Dr. Fleming specialized in pediatric dentistry, so the waiting room was filled with several anxious children and their reassuring moms. Gracie ignored them, the underwater mural and the shiny copies of Sports Illustrated for Kids. She walked to the reception desk and asked to speak to her sister.
Two minutes later she’d been shown back into Alexis’s tiny office where she spent her days battling with insurance companies and assuring coproviders that little Johnny did indeed need braces.
“What’s up?” Alexis asked.
Gracie studied her sister’s face looking for similarities and differences. At one time she and Alexis had been the close sisters. Vivian had seemed young and not very bright, so the two older girls had always played. But after Gracie left, that had changed. Somewhere along the way, she’d become the odd one out.
“I spoke with Mom a couple of days ago,” Gracie said, doing her best not to remember how horrible and humiliated she’d felt after that visit.
“She’s really fried about that newspaper picture,” Alexis said. “Honestly, Gracie, it was really stupid of you to get caught.”
Gracie held on to her temper with all her will and did her best not to lose track of her purpose for being here.
“Let’s not talk about that right now. What interests me is that Mom told me you’ve always been high-strung where Zeke is concerned. That you’ve been worried about him having an affair for years when, in fact, he adores you.”
She watched emotions skitter across her sister’s face, as if Alexis couldn’t decide what to say.
“I’m tired,” Gracie said. “So far my visit back here makes me wish I was an orphan. Just tell me the truth.”
Alexis pressed her lips together. “There are some charges on e-Bay, and I did see him with Pam.”
“There could be another woman. He’s always gone and—”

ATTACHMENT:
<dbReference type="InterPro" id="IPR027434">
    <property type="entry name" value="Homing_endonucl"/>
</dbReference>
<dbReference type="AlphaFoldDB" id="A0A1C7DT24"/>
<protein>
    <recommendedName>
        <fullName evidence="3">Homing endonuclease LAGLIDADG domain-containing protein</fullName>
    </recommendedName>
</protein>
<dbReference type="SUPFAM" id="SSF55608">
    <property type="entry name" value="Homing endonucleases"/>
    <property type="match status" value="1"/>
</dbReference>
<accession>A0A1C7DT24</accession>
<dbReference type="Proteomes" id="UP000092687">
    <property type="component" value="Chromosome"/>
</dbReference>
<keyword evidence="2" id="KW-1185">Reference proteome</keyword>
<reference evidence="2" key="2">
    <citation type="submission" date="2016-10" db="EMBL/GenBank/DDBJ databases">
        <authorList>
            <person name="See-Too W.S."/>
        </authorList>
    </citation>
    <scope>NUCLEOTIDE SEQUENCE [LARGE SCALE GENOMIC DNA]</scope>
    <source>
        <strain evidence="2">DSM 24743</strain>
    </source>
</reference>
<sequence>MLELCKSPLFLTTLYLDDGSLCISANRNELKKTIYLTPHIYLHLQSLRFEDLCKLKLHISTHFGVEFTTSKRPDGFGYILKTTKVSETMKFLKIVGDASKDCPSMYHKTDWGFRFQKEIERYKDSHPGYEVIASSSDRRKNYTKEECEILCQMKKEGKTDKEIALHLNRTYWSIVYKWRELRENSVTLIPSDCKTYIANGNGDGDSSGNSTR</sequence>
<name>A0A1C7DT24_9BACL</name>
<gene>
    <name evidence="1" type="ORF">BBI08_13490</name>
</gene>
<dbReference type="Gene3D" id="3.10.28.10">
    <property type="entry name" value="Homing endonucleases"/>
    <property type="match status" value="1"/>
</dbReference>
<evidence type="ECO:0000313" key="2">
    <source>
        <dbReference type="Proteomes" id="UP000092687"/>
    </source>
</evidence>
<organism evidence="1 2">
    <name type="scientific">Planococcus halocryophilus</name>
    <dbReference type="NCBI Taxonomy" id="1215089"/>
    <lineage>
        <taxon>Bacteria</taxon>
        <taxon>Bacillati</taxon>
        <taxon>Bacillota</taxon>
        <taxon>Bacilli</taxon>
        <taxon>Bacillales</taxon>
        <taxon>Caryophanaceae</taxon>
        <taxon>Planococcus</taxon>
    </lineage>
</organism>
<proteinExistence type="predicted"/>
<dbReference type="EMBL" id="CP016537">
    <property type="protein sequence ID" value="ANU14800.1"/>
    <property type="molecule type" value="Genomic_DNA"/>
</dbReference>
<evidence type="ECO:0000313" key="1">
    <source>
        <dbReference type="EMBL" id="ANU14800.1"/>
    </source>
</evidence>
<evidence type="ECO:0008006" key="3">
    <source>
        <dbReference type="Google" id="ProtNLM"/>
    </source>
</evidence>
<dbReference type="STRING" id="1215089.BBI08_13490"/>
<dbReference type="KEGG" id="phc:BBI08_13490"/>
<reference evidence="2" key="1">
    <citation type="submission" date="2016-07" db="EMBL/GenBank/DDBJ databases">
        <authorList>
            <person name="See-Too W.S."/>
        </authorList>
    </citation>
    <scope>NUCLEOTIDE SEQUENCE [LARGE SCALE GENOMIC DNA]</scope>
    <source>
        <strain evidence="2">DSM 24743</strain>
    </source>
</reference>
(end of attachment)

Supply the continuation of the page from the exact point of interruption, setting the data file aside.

Gracie grabbed her sister’s arm. “Dammit, Alexis, be straight with me. Were you just off having a tantrum?”
“Of course not.”
Her sister tugged free and folded her arms over her chest. “Okay. Maybe sometimes I sort of overreact, but not this time.”
Gracie groaned. “Great.”
“I mean it. I really think there’s somebody else.”
Gracie stood. “Whatever. I’m not going to help you anymore. Don’t ask me, don’t even hint at it. If you have a problem with your husband, take it up with him and leave me out of it.”
Alexis sniffed. “You’re my sister. I would think you’d be more understanding.”
“Then you’d be wrong.”
ONE OF THE BEST parts of being the boss was that nobody screwed with him. Riley knew he could walk through the bank without hearing a whisper directed at him. He figured all his employees were having a field day with the newspaper picture behind his back, but he didn’t care about that. As long as they didn’t say anything to his face, he was fine.
The one person who might have the balls to confront him hadn’t said a word in the past two days. But when Diane appeared in his office late that morning, he wondered if his good fortune had run out.
“Good news or bad news?” he asked, pointing at the folder in her hand.
“I’m not in a position to claim either,” she said. “Zeke Bridges sent this over. Mayor Yardley is challenging you to a debate.”
“Really? Could be fun.” Riley took the folder and flipped through the contents. He scanned the mayor’s press release.
“Mayor Yardley thinks we should discuss the issues, along with the morals so near and dear to the hearts of our citizens.”
Respectability. Why was that always at the center of everything?
He looked at his secretary, taking in her stern expression and unyielding posture.
“Think I have a chance?” he asked.
“People around here would like you more if you’d donate the money for the new children’s wing for the hospital.”
He grinned. “You don’t give up, do you?”
“Not when it’s this important.”